Its been some time since we fanned out across the country, and as Sharon and I approach our wedding we are faced with a harder task then those of you who "hitched" in proximity to LeTU. Sharon and I are gathering addresses for a certain mass-mailing, so if you haven't already, if you could take the chance to shoot me an AIM message with the address we can reach you at within the month (and a current email address), it would be appreciated. If you don't... we'll start hunting you down. One by one.
Thanks, and hope to see you in July.
I came across this AP article today. I find it both terrifying and inspiring. By "inspiring," I mean it gave me an idea for making the world a slightly better place.
Chordoma - the cancer Josh learns he has - is a one-in-a million disease. Just 300 people get the terrible news each year, not even one per day. It strikes all ages, at different spots along the spinal column. The tumors can be removed, but the cancer is relentless. Chemotherapy doesn't work. Life expectancy is around seven years.It seems to me that if we of the SC were to pull together to support any particular good cause, aiding a college student in studying his own disease would be a prime pick. The Chordoma Foundation (founded by the student in question) makes it easy to donate online or by mail. You can read about the research here, and you can make a donation here. I think this would be an excellent use of any spare resources we may have.
The MRI shows Josh's tumor is in a tough spot, in a bone inside his skull. It extends onto his brain stem and wraps around several arteries. There are two surgeries, then weeks of recovery in the hospital. He and [his mother] pass the time reading whatever they can about the disease.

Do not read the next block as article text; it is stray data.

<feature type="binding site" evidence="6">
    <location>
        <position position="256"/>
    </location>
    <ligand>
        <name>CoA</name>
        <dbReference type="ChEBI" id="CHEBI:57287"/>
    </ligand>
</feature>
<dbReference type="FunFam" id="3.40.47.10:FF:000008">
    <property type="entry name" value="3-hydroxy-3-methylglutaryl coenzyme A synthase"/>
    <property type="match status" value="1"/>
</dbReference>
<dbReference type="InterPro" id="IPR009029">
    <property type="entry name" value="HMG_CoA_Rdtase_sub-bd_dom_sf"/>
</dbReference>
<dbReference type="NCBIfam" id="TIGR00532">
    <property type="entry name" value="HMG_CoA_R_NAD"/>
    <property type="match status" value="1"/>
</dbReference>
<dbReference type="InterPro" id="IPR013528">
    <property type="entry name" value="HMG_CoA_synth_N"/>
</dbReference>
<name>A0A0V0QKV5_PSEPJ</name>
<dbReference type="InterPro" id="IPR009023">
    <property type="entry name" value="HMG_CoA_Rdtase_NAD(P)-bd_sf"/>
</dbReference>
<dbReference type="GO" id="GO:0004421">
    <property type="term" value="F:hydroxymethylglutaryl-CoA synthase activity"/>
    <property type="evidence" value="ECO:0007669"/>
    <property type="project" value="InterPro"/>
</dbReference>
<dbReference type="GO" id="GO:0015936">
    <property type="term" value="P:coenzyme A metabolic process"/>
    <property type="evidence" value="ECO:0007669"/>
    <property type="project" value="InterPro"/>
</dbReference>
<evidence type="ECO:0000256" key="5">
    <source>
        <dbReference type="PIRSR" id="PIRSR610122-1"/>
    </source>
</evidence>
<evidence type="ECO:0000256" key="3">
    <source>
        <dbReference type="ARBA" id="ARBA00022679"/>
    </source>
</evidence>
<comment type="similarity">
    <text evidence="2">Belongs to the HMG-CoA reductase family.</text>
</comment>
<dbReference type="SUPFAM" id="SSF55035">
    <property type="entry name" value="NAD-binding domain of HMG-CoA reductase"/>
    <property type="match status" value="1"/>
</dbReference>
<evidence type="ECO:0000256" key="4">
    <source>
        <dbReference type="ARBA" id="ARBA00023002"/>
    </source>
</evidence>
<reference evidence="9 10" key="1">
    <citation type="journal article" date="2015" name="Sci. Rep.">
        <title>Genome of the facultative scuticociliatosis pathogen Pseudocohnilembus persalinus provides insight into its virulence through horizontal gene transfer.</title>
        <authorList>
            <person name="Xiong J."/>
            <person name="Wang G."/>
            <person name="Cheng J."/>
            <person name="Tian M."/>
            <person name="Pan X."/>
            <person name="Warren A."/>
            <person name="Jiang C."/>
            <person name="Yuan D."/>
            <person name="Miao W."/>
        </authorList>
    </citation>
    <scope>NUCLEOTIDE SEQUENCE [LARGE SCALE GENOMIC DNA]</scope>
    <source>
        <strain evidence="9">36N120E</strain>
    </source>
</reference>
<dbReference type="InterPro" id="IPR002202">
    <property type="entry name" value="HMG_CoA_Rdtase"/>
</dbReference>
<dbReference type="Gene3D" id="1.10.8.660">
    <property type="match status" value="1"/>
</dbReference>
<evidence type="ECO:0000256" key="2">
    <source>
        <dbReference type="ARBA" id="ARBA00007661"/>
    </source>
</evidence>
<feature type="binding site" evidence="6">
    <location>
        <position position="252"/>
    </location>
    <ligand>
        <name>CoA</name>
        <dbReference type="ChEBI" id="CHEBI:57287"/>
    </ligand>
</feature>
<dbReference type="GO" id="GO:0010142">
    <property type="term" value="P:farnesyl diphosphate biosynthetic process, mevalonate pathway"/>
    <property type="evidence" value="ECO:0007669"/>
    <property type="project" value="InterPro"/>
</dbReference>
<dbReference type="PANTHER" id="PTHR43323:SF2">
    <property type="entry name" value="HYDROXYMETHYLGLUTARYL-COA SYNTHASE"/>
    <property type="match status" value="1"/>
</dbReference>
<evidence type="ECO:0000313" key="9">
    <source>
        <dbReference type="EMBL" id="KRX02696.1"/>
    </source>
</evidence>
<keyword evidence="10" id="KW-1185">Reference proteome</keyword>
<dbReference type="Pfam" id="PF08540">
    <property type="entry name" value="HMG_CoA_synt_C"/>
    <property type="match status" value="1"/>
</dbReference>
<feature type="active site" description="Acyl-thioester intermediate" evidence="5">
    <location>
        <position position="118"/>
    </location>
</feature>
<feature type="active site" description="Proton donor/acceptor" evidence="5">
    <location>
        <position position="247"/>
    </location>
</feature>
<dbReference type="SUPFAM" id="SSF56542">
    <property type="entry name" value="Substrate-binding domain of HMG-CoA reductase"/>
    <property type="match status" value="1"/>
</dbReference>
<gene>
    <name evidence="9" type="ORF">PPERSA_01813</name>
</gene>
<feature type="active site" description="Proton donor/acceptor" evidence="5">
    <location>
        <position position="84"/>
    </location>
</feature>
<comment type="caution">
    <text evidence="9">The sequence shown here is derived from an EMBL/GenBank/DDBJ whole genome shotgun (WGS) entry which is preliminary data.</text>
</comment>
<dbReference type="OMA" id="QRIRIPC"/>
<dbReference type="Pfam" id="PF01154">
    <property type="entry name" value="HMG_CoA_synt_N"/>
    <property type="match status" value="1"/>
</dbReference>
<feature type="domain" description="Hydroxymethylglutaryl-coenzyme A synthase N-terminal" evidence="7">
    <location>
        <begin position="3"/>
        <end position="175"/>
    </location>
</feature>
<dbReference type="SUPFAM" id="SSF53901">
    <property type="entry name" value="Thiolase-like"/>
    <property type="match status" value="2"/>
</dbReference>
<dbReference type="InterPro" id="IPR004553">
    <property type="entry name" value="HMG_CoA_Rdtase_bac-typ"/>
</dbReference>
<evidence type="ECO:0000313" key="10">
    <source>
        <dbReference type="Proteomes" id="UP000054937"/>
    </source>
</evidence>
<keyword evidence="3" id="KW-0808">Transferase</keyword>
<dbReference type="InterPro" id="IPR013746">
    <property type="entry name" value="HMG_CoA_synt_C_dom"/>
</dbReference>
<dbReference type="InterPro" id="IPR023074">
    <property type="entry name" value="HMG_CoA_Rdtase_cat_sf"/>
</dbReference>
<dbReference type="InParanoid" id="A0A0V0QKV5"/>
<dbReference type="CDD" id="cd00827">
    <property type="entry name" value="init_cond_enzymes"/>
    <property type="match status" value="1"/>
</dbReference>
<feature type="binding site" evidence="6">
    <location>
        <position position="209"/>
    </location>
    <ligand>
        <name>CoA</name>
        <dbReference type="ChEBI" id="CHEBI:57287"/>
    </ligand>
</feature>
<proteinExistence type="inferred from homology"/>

It's an odd experience, trying to nurture cells to help others figure out how to kill them. As he learns more and more about chordoma, Josh tells his mom the science fascinates him. He just wishes it wasn't life and death.
Josh isn't the first person to work in a lab to find a cure or treatment for his own disease. A cystic fibrosis victim named Jeff Pinard has done work on the genetics of his affliction. A Tulane medical student named Andy Martin studied a cancer called sinonasal undifferentiated carcinoma, which is even rarer than chordoma.
They're uplifting stories. But Josh sometimes worries they distract people from the urgent reality. Andy died in 2004. Josh has become friends with a local 12-year-old with advancing chordoma. He knows what the disease does.
"I guess the way I look at it is that there will be a time for every disease when one can in essence outrun their disease," Josh writes in a late-night e-mail to a reporter who had been spending time with him.
"For Andy his disease was too fast and the science too slow." For Jeff, "science has just barely outpaced his disease. I hope to be in Jeff's category rather than Andy's."
If you choose to donate to this cause, please consider posting (anonymously) the amount of your contribution in the comments section here, so that we can keep a combined total to cheer ourselves on. And please spread the word.